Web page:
Implementations of the subject matter described in this specification can be implemented in a computing system that includes a back-end component, for example, as a data server, or that includes a middleware component, for example, an application server, or that includes a front-end component, for example, a client computer having a graphical user interface or a Web browser through which a user can interact with an implementation of the subject matter described in this specification, or any combination of one or more such back-end, middleware, or front-end components. The components of the system can be interconnected by any form or medium of wireline or wireless digital data communication (or a combination of data communication), for example, a communication network. Examples of communication networks include a local area network (LAN), a radio access network (RAN), a metropolitan area network (MAN), a wide area network (WAN), Worldwide Interoperability for Microwave Access (WIMAX), a wireless local area network (WLAN) using, for example, 802.11 a/b/g/n or 802.20 (or a combination of 802.11x and 802.20 or other protocols consistent with this disclosure), all or a portion of the Internet, or any other communication system or systems at one or more locations (or a combination of communication networks). The network may communicate with, for example, Internet Protocol (IP) packets, Frame Relay frames, Asynchronous Transfer Mode (ATM) cells, voice, video, data, or other suitable information (or a combination of communication types) between network addresses.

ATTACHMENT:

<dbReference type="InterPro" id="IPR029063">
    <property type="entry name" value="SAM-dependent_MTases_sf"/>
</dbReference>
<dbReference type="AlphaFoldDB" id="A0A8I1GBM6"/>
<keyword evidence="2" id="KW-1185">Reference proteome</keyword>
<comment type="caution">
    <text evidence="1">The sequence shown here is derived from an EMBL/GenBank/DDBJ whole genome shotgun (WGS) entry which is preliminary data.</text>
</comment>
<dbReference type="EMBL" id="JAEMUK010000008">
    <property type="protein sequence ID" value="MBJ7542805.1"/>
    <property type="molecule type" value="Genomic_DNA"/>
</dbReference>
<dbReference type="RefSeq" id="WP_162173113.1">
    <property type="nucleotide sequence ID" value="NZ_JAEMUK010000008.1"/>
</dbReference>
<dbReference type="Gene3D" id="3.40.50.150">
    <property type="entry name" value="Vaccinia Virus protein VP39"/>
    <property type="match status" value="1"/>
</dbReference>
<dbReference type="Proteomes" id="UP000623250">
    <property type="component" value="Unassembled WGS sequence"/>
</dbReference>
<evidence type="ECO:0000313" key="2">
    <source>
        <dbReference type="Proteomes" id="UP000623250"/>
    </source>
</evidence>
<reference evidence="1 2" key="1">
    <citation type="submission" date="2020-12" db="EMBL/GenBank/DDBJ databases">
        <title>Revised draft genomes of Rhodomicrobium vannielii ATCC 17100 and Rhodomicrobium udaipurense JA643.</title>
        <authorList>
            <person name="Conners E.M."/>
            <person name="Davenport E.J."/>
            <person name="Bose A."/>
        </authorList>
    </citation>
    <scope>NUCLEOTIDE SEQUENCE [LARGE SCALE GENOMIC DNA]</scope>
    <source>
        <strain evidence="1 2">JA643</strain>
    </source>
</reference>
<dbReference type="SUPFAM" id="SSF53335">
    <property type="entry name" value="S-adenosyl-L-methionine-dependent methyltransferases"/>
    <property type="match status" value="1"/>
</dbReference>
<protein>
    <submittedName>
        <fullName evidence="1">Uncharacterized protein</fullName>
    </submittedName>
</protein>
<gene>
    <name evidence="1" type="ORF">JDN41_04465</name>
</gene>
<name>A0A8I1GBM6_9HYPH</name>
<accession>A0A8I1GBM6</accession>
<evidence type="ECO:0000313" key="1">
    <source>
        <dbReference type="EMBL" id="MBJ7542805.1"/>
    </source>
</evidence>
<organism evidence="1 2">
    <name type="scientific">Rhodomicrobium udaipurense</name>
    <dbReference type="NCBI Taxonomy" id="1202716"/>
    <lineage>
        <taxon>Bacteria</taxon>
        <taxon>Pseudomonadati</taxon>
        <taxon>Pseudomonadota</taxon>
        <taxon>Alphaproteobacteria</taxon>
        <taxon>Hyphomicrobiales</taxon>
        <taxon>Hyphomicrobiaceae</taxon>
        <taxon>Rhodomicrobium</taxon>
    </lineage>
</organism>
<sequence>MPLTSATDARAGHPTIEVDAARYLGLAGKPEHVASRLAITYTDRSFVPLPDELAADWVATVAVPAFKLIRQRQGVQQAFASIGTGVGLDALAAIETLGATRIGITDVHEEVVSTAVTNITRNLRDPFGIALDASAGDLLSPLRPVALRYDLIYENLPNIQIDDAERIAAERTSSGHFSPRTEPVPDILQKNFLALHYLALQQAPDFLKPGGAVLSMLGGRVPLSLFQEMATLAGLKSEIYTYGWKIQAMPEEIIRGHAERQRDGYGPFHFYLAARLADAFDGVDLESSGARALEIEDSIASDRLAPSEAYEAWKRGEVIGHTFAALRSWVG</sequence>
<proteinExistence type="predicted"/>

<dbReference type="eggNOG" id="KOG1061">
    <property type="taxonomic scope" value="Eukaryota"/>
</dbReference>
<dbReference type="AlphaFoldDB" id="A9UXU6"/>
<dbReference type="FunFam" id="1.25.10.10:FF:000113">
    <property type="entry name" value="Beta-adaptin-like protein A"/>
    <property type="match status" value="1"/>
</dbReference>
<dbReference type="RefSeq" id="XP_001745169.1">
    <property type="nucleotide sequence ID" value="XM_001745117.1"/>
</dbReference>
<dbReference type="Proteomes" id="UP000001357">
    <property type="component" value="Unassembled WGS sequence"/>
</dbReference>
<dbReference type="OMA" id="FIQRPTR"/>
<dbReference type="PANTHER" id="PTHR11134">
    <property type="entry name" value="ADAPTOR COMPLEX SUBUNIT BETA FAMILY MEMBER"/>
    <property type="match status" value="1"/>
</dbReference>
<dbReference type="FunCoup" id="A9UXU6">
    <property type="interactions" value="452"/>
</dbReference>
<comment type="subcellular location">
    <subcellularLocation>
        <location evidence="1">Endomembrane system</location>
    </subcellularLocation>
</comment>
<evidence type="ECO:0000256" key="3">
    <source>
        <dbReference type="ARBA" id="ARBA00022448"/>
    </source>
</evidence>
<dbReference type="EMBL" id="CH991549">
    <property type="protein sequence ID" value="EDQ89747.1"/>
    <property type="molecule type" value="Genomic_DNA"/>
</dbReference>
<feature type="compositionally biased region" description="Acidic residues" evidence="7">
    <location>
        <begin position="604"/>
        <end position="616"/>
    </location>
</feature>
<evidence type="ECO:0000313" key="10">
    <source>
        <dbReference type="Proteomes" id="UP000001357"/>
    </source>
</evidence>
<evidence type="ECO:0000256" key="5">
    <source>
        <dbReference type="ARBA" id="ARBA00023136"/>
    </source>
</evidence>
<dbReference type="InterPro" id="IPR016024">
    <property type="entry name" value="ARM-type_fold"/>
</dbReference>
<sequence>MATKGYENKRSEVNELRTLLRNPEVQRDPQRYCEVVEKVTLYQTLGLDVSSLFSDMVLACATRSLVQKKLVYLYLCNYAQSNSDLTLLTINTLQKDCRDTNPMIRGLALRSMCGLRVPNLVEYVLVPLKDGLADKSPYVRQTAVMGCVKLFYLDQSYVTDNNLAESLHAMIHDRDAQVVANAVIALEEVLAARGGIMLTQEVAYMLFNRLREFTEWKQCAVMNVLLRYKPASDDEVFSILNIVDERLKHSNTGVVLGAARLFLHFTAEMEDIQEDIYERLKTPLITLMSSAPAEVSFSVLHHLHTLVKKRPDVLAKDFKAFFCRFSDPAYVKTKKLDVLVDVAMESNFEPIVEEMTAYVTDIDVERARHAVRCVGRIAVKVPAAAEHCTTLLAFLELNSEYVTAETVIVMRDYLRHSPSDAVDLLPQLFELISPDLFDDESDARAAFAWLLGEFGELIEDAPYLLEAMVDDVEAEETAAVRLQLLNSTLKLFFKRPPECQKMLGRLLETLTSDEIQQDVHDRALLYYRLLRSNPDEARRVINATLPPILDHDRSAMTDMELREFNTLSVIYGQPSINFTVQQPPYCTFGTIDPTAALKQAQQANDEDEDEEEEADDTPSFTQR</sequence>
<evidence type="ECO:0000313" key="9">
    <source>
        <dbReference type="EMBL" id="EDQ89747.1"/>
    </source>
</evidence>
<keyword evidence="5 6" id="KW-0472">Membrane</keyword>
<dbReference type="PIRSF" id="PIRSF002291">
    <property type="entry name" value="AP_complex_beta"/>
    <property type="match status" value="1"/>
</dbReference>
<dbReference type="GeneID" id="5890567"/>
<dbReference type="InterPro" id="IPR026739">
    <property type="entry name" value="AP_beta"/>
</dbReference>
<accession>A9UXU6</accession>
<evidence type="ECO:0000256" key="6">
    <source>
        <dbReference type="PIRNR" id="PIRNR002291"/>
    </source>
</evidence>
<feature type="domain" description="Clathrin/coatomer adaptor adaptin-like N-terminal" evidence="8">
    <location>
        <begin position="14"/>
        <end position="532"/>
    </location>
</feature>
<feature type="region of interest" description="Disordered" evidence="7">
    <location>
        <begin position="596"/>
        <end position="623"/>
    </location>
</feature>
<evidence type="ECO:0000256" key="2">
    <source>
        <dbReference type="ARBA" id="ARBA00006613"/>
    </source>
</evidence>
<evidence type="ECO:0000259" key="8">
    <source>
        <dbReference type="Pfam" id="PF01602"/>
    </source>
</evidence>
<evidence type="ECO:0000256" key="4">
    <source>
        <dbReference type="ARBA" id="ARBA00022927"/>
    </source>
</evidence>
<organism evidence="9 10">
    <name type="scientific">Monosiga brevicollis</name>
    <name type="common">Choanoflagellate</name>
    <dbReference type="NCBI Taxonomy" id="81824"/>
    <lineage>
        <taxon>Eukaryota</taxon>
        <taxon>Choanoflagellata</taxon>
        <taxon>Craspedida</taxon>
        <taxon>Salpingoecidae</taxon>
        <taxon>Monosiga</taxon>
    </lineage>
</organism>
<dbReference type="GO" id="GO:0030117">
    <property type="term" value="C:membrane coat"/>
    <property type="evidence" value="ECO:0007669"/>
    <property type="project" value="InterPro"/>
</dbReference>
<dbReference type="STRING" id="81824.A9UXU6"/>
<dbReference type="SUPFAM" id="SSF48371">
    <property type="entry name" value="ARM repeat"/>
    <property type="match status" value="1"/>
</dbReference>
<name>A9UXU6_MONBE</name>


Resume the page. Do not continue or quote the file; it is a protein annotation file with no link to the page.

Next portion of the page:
The computing system can include clients and servers. A client and server are generally remote from each other and typically interact through a communication network. The relationship of client and server arises by virtue of computer programs running on the respective computers and having a client-server relationship to each other.

While this specification contains many specific implementation details, these should not be construed as limitations on the scope of any invention or on the scope of what may be claimed, but rather as descriptions of features that may be specific to particular implementations of particular inventions. Certain features that are described in this specification in the context of separate implementations can also be implemented, in combination, in a single implementation. Conversely, various features that are described in the context of a single implementation can also be implemented in multiple implementations, separately, or in any suitable sub-combination. Moreover, although features may be described above as acting in certain combinations and even initially claimed as such, one or more features from a claimed combination can, in some cases, be excised from the combination, and the claimed combination may be directed to a sub-combination or variation of a sub-combination.

Particular implementations of the subject matter have been described. Other implementations, alterations, and permutations of the described implementations are within the scope of the following claims as will be apparent to those skilled in the art. While operations are depicted in the drawings or claims in a particular order, this should not be understood as requiring that such operations be performed in the particular order shown or in sequential order, or that all illustrated operations be performed (some operations may be considered optional), to achieve desirable results. In certain circumstances, multitasking or parallel processing (or a combination of multitasking and parallel processing) may be advantageous and performed as deemed appropriate.

Moreover, the separation or integration of various system modules and components in the implementations described above should not be understood as requiring such separation or integration in all implementations, and it should be understood that the described program components and systems can generally be integrated together in a single software product or packaged into multiple software products.

Accordingly, the above description of example implementations does not define or constrain this disclosure. Other changes, substitutions, and alterations are also possible without departing from the spirit and scope of this disclosure.